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Failures to Communicate Effectively


The presidential debate between Trump and Biden, which aired September 30, may provide an interesting glimpse into fundamental hurdles to human relationships and reconciliation of differences of opinion. It was characterized by excessive assertiveness, unwillingness to listen, accusations, and argumentation and fell victim to the pace of our time. It was also surely a picture of the fractured stated of the American people of our current age.

I felt depressed as I watched the battles. It really reminded me of arguments between divorced spouses. It seemed to be a battle of two agendas pushing for narrative control in the sense of dominance, rather than a formal discussion amidst fellow human beings. Clearly, Trump was the more aggressive of the two. However, Biden did not exactly reply in an ideal fashion to the assertive behavior; Trump would provoke him, he would get defensive, and then he would provoke Trump. The end result was that things seemed to be too personal. Each man was too caught up in his own agenda and his own self-defense to have a reasonable conversation. To be fair, it was a debate; argumentation is expected, and a strict timeline from a moderating force ensures that arguments are more likely to rise for lack of time. Still, one cannot help but imagine if there was a better way to have a discourse amongst colleagues. For one thing, the subject matter covered in the debate is incredibly complex; Cobid 19 and the great plethora of doctors asserting very different views, the stressful state of the fragile economy in direct correlation to the risks posed from excessive lockdowns, varying accusations of corruption and hidden agendas.


As with just about any matter, there are two extremes one can gravitate between. I think often, total truth is found somewhere between two opposing sides when personal feelings are separated from the narrative. That does not necessarily imply someone can become a totally "unbiased robot" but operating with a higher level of compassion, patience, sensitivity towards the opponent, holding themselves accountable to greater truth, etc. Perhaps a better forum of discussion would be one that would allow for several hours of discussion and multiple debates of that length, with a greater variety of third-party interaction and verification of resources and background researches into those resources. For instance, Trump would accuse Biden of a certain story. Biden would accuse Trump of another story. All that most of us heard was the story; we did not even hear where it came from, nor would most of us know how to validate the facts. What were the sources? Similar problems occur with the Cobid 19 narration. We have doctors like Fauci, then we have doctors like Rashid Buttar with very different opinions, yet both are citing some type of data, and most of us don't know much about them. If we only hear one side of the story, we don't have a lot of information. Typically the best decisions are those made from a view of weighing out the whole body of evidence and not a mere portion from one side of the political spectrum.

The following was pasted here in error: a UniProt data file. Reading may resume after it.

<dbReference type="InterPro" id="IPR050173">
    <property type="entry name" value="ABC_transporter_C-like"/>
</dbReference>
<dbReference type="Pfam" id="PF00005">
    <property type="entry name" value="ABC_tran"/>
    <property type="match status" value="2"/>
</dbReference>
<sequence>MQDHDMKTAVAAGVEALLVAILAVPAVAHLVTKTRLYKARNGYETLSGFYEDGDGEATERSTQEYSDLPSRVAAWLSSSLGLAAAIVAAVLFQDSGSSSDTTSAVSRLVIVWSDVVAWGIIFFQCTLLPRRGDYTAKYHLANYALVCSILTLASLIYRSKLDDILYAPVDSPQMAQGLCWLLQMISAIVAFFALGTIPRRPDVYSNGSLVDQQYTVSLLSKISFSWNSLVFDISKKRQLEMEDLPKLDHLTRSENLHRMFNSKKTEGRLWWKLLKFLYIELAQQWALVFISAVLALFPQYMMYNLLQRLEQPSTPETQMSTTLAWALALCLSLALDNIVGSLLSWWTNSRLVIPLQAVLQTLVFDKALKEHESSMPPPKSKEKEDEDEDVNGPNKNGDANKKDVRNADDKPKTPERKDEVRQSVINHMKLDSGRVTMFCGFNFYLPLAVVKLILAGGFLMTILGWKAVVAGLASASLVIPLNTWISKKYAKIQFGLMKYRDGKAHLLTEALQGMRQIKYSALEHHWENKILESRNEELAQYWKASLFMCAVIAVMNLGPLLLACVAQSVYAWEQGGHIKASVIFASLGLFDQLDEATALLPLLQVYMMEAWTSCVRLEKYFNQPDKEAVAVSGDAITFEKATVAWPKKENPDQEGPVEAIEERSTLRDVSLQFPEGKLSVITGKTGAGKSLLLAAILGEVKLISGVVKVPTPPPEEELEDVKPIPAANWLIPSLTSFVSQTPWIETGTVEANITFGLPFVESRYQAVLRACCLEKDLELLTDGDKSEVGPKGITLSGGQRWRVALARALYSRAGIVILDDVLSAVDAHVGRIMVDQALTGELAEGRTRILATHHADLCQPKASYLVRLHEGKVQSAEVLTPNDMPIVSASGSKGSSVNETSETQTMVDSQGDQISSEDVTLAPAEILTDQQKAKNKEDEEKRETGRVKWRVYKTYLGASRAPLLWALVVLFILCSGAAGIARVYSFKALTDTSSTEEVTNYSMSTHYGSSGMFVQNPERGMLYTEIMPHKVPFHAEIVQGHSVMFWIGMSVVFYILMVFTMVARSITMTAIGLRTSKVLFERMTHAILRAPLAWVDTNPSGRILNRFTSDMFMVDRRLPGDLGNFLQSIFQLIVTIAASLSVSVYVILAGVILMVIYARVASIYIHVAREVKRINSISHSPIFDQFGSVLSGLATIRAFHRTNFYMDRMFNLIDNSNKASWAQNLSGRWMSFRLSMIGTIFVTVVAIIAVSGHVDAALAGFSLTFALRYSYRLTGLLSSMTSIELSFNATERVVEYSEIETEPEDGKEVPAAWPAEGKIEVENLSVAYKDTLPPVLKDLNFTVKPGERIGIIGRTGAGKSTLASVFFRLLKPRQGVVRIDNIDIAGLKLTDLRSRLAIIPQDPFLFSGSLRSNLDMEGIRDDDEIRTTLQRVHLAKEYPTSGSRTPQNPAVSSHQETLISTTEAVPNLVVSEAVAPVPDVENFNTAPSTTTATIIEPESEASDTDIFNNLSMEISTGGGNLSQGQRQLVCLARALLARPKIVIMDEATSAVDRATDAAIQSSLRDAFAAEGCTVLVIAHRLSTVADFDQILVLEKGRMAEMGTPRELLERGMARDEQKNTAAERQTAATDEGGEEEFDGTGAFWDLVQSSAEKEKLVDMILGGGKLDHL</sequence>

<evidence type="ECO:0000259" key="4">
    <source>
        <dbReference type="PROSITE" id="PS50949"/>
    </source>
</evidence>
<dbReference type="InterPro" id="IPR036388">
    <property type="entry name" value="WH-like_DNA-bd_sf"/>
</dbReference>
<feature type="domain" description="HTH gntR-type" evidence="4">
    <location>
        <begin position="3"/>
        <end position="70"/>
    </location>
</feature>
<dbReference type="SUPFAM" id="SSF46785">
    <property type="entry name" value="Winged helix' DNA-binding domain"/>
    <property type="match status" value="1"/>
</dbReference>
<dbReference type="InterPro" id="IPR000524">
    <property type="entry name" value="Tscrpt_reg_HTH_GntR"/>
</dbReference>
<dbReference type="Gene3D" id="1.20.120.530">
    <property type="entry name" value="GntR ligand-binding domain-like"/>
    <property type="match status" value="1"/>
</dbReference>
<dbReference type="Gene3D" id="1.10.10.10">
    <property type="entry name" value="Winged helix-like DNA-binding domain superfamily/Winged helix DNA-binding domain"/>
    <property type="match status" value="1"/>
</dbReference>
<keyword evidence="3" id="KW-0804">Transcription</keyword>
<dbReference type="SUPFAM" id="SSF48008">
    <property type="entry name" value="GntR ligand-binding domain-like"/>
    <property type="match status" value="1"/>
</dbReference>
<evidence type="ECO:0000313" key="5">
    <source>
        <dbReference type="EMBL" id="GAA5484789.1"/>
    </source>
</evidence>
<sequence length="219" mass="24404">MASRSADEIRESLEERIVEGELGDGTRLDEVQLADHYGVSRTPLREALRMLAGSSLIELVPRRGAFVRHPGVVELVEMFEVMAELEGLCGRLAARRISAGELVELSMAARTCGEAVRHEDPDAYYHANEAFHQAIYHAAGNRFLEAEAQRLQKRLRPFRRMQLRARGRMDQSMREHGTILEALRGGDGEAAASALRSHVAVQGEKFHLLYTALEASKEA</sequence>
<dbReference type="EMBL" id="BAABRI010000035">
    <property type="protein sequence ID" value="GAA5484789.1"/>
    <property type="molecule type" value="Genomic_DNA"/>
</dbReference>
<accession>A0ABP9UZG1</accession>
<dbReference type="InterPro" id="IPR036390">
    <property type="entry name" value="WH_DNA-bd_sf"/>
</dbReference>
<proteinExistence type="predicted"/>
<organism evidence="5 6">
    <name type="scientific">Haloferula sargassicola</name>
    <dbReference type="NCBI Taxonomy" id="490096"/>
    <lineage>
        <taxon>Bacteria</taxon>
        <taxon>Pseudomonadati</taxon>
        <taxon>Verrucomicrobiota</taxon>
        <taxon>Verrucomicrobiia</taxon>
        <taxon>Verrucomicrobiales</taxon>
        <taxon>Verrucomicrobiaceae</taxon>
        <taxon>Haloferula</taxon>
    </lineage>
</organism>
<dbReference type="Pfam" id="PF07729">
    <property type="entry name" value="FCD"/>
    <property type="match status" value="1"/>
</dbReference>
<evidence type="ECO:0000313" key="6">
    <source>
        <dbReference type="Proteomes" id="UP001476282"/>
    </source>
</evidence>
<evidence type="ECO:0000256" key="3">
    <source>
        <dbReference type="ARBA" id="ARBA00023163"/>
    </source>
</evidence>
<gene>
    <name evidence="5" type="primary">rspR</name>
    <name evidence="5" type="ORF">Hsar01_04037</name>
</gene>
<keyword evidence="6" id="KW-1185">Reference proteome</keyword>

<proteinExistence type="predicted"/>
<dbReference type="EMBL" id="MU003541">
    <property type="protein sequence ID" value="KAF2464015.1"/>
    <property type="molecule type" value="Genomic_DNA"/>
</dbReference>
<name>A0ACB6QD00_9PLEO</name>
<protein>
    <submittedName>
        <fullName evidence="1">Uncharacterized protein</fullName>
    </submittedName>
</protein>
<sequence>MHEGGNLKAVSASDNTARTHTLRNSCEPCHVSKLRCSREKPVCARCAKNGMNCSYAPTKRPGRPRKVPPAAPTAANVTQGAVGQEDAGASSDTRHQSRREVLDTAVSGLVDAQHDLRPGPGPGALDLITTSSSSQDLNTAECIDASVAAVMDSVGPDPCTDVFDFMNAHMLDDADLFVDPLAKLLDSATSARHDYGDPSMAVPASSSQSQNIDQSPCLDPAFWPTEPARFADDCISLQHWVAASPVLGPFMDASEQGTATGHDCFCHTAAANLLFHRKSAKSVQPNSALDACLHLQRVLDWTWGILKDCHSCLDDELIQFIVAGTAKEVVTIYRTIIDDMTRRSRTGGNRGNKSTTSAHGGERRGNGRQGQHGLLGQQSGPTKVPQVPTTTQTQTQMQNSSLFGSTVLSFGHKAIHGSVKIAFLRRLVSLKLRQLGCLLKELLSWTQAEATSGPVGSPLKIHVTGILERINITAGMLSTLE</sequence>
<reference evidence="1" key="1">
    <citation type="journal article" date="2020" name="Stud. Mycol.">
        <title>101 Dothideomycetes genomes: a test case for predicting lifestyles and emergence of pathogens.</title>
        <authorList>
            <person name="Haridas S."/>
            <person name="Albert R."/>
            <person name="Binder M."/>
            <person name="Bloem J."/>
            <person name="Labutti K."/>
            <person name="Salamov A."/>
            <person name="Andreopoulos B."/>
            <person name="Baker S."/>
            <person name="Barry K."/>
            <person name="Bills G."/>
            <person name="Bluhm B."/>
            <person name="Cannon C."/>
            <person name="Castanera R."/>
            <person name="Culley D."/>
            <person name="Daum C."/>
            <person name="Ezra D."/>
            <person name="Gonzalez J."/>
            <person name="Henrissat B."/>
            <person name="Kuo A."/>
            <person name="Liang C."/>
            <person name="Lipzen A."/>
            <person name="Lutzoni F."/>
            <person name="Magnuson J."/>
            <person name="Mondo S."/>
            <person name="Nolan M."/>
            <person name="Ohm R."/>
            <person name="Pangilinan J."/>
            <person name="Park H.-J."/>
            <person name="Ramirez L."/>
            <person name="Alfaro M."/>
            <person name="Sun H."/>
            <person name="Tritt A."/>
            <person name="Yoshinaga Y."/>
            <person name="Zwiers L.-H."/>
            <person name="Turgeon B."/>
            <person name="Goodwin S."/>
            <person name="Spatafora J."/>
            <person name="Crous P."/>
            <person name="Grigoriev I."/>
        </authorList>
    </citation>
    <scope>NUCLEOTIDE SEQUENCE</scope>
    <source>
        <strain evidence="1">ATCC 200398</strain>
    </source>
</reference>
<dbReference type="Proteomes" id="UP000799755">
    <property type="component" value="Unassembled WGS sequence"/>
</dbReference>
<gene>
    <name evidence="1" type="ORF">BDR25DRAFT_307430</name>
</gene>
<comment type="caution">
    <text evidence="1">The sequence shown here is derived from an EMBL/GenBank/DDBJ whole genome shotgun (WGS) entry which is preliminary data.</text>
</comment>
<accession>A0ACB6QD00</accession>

It may be good for human culture to stop living as if "today is all that I have" and consider a reformation of the standard political debate platform. Nevertheless, these are the exact same challenges we all face every day in our communications with one another. If our agendas take over, and we are "living in ourselves," we will never have a measure of peace internally. And of course, it is impossible to have external peace or to "solve the problems of the world" if you do not have peace within your own heart.

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